Her request for new fabric to make play clothes for the children is denied — but when she realizes the window dressings in her room are about to be replaced, she cuts, binds, and hems them into seven coordinating outfits. It’s nothing short of a sewing miracle — and an inspiration for the rest of us to take a second look at items headed for the trash. (You don’t have to stick to fabric, either: Try repurposing bottles, jars, and even board games.)

2. Get Pedaling

Video via YouTube

We talk a lot about the benefits of bike riding: It’s good for your health, it’s good for the environment, and, when you compare effort in to results out, it’s the most energy-efficient transportation around.

Maria and the Von Trapp kids took full advantage of their cycles in this iconic scene of them riding in Salzburg, Austria. (Bonus points if you can sing a song you’ve only heard once before in perfect harmony with seven other people while riding.)

3. Go Outside

Screenshot via YouTube

Before Maria arrives, the Von Trapp children “don’t play — they march.” Combine their strict routine with a father who travels most of the time and you come up with an unruly group that loves to torment governesses.

But after Maria gets them out of the house — climbing trees, picnicking on mountains, singing in the town square, capsizing boats — they’re a cheerier bunch. Of course, she brings the Captain around in the end, too, but we think the fresh Austrian air and free time enjoying nature played just as big of a role in turning the Von Trapps into one big happy family.

4. Respect Nature

Edelweiss – Sound of Music – Christopher Plummer’s own voice from Mark on Vimeo.

Video via Vimeo

One of the film’s most iconic songs, “Edelweiss,” pays tribute to the small, white flower — a rare bloom that grows in hard-to-reach Alpine climates between 1700 meters and 2700 meters above sea level.

According to, the flower was so popular in medicines and with would-be suitors that it earned protected status in 1878 because so much of it had disappeared on hiking trails in the Alps. But when Captain Von Trapp gets a little choked up as he sings about the “clean and bright” symbol of his homeland, you’ll be reminded of how important flora and fauna are to cultures all over the world.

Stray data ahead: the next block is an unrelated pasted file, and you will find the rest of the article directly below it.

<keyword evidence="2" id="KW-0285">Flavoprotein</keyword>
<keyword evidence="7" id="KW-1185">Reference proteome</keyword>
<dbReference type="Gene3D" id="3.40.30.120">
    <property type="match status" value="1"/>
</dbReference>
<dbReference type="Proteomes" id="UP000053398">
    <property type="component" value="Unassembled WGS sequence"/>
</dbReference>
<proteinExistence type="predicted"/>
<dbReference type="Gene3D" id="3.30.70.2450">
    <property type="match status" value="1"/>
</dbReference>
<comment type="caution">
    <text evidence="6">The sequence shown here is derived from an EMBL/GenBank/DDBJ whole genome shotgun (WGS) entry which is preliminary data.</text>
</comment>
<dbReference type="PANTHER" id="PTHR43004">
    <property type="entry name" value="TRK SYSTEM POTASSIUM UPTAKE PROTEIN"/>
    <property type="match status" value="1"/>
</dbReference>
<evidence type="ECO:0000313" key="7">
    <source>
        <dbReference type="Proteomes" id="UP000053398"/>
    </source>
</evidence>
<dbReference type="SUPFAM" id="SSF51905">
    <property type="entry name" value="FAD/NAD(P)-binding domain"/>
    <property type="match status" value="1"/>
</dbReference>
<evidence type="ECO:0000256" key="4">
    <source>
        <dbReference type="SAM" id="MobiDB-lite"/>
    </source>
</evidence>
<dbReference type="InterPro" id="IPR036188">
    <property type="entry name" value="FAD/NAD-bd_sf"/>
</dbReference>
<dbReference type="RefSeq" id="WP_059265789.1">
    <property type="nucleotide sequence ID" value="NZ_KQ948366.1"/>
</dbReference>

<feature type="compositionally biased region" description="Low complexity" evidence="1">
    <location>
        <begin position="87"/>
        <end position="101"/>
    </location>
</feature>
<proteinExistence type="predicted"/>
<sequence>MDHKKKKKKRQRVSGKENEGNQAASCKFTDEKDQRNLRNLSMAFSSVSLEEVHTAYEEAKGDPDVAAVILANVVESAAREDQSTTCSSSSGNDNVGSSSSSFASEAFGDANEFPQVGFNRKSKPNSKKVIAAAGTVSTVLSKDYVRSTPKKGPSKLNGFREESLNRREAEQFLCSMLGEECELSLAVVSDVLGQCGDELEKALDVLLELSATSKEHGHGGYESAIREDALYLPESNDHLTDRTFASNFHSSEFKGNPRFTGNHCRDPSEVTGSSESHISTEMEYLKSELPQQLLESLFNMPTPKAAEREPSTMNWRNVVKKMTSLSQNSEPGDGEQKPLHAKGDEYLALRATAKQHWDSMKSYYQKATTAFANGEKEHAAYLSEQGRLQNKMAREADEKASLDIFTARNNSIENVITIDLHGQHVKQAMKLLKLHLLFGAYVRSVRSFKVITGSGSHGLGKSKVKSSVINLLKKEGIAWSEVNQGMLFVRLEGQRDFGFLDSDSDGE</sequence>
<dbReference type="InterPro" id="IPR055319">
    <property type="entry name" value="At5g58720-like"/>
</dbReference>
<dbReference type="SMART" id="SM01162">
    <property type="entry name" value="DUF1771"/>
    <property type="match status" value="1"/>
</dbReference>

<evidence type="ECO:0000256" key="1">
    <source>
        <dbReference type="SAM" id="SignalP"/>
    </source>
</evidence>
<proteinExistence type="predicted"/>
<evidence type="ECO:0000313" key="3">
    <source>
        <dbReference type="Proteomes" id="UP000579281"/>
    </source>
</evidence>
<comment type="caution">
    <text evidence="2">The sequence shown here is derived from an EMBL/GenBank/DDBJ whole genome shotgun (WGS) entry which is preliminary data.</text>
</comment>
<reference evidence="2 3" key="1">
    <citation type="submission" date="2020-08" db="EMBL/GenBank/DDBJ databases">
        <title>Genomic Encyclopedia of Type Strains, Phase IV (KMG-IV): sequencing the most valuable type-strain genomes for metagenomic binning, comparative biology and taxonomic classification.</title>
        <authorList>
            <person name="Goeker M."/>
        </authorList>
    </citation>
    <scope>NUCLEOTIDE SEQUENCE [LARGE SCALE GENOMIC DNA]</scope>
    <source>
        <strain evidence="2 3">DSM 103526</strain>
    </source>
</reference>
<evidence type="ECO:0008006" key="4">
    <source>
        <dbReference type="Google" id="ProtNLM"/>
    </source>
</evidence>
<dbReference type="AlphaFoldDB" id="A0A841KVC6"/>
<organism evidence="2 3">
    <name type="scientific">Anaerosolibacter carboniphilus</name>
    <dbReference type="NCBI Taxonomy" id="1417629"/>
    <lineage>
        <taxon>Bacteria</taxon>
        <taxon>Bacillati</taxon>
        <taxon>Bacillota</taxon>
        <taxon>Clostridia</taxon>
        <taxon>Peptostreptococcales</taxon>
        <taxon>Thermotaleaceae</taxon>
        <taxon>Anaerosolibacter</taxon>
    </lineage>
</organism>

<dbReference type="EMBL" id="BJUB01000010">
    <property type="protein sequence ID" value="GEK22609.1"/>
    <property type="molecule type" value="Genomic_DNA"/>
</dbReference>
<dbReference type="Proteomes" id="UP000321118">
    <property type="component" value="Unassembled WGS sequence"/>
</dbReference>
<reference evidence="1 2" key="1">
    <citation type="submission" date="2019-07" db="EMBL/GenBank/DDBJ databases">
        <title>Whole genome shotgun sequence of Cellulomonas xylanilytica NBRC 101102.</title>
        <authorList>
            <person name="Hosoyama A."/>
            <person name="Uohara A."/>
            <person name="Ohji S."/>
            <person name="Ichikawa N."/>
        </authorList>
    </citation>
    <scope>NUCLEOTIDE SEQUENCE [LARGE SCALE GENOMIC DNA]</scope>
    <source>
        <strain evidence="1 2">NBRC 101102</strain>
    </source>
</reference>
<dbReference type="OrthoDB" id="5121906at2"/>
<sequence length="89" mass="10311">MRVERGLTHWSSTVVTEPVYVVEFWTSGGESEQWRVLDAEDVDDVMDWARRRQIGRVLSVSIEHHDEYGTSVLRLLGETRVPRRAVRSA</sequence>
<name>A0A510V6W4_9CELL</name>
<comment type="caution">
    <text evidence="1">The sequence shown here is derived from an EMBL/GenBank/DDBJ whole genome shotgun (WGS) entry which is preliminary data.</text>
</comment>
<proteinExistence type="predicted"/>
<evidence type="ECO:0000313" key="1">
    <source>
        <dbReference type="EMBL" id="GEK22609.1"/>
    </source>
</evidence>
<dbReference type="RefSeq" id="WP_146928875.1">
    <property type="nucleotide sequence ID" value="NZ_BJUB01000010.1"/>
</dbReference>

5. Walk

Screenshot via YouTube

The memorable end of the film — the entire family escaping the country by walking over the Alps, carrying almost nothing — isn’t entirely accurate: The real Von Trapps have said they didn’t hide their move to America, and that “we did not climb over mountains with all our heavy suitcases and instruments. We left by train, pretending nothing.”

Taking the train may not be as inspiring as hiking across the border, but both stories are a reminder that — even on long trips — your car isn’t always the best option.

6. Travel Light

Screenshot via YouTube

Sure, Maria comes from an abbey, so she doesn’t have that many worldly possessions to begin with, but she shows up at the Von Trapp mansion with just one small suitcase and a guitar — and when the family flees Austria, they take even less.

These are both extreme circumstances, but they’re worth keeping in mind the next time you’re packing for a trip or purchasing one more item that you just have to have. Packing light means you’ll use less fuel — both on road trips and on flights — and avoiding excessive consumerism helps you trim your carbon footprint, contribute less to the waste stream, and be more conscious of your buying decisions.

More Green Messasges from TV and Film
“Big Brother” on Primetime TV? 8 Subtle Green Messages from Your Favorite Shows
From Camping to Polar Bears: 7 Green Themes in ABC’s Lost
11 Cartoons with Surprisingly Green Messages
5 Movies with an Unintentional Green Message

 Did Maria Really Make Play Clothes from Curtains?

Posted by Edelweiss Patterns on May 17, 2011

If you are familiar with the von Trapp family story, you have probably wondered before, “Did Maria really make the children playclothes from her bedroom drapes?” The answer is, hilariously – yes!

I made them, from the drapes that used to hang in my bedroom…